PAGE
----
Forget the Empire State Building, the Chrysler Building and the twin towers. These faces are the real monuments of the evanescent time, the wonders of our world and the glories of our landscape. These were the stars in our local firmament, the glittering bodies that twinkled in the night, whose mysterious movements predicted our fates and our fortunes, and whose double-ended candle flicker illuminated our imaginations and ignited our desires.

You never saw most of them? You missed something special. And it’s hard to explain, but I’ll try. Today there is no excuse for beauty to be missed. They are in your face, on the global broadcast. Scouts scour backstreets for the tracks of grace, for hints of charm, traces of refinement. Publicity enshrouds the planet with images non-stop. Nothing is held back. But back then there were secrets and mysteries. There was a private world, membership only. It was exclusively anonymous, hiding out invisible in plain sight. There were certain initiations and a certain price. You had to find it; it didn’t advertise. You needed a certain sense, a sixth or a seventh to enter this small world, but once inside it opened up like a hall of mirrors. If you could follow the clues and your instinct there it was–an unknown galaxy of magnetic beauty.

“They were shot on our roof on the east side near the water tower. I had ample wardrobe and I stood as a girl scout, make up artist, stylist and assistant. When you look at the C-prints its like looking in a mirror.”—Maripol

In Edo’s pictures it’s always dusk, or is it dawn? We always saw both. Trying to rise before dusk and beating a retreat home at dawn, trying to sleep before the birds drove us mad with their disgustingly happy chatter. But here the right light is always fleeting, a small window between darkness and brightness where the beautiful face outshines the sun and moon, and the personality seems to be its own source of light.

Here’s the all-star team of the age: ingénues and leading ladies, starlets and strumpets, muses and genies, tarts and temptresses, divas and desperadoes, seductresses, teasers and torturers, vamps and tramps. All of them true personalities with style that ran deep. They were their own creators, their own stylists and their own designers. They didn’t buy a look or borrow one from a couturier, they conjured glamour out of thrift shops and thin air.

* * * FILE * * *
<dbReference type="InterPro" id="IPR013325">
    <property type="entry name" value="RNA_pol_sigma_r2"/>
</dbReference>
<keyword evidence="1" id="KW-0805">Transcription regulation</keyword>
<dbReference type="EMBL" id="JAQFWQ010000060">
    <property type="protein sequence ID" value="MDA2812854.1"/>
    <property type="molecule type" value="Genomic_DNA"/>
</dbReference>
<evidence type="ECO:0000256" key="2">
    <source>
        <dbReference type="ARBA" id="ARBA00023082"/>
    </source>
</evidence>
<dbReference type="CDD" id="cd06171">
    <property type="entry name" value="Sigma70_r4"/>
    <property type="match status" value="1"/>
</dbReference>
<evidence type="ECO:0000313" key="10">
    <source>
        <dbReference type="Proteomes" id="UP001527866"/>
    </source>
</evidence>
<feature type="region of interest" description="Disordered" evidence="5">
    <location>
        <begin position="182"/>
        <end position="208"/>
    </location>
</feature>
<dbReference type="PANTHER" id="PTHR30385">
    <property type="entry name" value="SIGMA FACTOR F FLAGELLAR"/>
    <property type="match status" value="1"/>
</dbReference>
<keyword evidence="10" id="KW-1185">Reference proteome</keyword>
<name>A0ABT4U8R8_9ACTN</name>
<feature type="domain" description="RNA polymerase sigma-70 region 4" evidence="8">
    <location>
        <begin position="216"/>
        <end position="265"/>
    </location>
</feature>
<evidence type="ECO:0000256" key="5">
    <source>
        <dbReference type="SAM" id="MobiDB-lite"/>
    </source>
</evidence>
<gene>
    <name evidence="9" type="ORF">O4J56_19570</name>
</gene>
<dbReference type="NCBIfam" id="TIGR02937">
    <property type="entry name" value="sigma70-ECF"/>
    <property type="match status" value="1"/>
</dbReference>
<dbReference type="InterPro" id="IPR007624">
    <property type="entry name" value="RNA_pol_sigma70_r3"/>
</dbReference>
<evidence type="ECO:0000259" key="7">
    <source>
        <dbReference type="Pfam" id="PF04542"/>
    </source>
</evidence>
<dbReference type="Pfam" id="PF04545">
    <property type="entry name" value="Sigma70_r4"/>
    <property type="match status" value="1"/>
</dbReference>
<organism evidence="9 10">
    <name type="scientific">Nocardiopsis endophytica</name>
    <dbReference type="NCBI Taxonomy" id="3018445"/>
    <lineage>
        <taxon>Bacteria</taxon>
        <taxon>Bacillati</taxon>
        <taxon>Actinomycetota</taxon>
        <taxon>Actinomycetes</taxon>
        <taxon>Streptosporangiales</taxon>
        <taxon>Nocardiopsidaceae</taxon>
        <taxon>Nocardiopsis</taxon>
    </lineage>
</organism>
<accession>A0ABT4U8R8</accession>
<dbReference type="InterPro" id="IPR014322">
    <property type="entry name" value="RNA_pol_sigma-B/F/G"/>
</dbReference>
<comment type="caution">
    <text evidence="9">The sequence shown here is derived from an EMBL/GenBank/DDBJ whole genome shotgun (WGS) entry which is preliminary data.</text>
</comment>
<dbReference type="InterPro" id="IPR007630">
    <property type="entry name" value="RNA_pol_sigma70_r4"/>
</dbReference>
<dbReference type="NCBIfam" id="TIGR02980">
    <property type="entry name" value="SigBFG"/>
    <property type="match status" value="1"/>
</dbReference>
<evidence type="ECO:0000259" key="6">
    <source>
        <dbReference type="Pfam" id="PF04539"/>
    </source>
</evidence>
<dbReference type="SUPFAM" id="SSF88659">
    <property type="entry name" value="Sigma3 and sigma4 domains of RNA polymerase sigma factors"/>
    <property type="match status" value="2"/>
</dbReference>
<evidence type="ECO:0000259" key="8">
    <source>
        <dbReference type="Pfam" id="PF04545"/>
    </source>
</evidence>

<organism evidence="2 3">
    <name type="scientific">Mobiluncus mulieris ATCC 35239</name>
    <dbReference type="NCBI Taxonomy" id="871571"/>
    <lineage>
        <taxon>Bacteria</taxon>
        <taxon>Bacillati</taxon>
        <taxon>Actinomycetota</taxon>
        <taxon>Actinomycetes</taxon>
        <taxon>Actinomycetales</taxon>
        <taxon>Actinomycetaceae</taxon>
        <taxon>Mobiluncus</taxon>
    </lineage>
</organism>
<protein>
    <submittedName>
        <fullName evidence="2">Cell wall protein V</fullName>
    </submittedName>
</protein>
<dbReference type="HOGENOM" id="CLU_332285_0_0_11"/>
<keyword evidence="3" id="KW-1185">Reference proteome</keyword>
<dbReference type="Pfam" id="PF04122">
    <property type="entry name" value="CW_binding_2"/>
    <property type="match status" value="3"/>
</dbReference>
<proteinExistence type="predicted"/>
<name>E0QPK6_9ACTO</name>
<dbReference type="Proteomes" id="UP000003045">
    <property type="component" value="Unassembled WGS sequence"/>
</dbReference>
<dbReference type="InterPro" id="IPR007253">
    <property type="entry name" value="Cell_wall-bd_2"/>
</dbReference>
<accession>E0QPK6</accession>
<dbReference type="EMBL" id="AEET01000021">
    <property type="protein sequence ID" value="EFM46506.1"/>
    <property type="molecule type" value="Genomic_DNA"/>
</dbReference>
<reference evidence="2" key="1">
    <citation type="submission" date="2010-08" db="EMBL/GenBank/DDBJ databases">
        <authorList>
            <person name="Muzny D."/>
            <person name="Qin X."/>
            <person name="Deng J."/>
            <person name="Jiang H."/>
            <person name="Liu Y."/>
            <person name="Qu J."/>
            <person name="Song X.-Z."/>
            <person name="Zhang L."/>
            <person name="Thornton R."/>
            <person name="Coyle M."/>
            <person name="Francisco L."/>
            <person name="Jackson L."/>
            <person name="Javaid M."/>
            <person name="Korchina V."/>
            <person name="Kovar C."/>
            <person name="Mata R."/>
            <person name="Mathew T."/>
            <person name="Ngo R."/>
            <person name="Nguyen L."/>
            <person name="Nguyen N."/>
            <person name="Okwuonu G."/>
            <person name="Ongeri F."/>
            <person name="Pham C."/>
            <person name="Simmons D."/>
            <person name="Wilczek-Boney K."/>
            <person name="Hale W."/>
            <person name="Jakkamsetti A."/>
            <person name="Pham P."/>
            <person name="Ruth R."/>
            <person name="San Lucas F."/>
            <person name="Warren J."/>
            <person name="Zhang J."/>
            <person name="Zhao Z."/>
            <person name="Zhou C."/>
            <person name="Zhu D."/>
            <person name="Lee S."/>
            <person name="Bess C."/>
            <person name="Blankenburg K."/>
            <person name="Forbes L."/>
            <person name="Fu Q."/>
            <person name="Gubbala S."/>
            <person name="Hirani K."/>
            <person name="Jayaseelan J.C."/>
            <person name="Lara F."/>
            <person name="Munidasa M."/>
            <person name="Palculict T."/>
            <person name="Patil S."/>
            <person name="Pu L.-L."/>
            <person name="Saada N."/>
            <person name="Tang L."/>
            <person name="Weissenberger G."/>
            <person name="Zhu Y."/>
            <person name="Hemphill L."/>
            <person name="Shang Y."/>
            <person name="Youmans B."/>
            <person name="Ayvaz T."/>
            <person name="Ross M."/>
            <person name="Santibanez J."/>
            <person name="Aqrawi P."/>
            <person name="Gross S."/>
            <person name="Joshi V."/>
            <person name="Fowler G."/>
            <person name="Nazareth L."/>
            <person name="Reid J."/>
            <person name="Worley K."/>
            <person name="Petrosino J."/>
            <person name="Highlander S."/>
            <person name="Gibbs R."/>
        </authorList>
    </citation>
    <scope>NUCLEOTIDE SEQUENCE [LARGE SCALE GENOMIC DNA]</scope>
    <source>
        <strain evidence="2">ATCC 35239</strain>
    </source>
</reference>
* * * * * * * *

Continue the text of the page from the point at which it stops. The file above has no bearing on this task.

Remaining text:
Left: Anita, 1979. Right: Ann Carlyle 1979.

These pictures make me miss makeup. Nothing looks naturalistic about this paint. They weren’t going for healthy, outdoorsy looks but something between a geisha and an houri, a Bourdin mannequin and a Maori. Their faces weren’t art’s brave remake of nature. What did Gloria Swanson say in Sunset Boulevard? “We had faces then.” Look how different these are. No model agency composite here. These are the calendar girls of the last judgment. The Miss America candidates of the Lost Continent of Atlantis. I feel privileges to have known them and chased them, to have flirted and laugh and gotten high with them, and slept with them perchance to dream. What dreams they had. I wish dreaming would bring some of them back, just as they were, better than perfect and full of promises that they kept but the world broke.

Eva, 1978.

Edo’s roof was no penthouse. It was a New York tar beach with an overview of downtown when it rocked and staggered. It was a roof for posing on or jumping off of, but it was mostly an open-air studio that captured the way we were for an eternal instant.

The late Glenn O’Brien remembered the atmosphere in 1980 New York, ever present in the timeless beauty of Edo Bertoglio’s photographs, for Document Journal’s Spring/Summer 2013 issue.

View Slideshow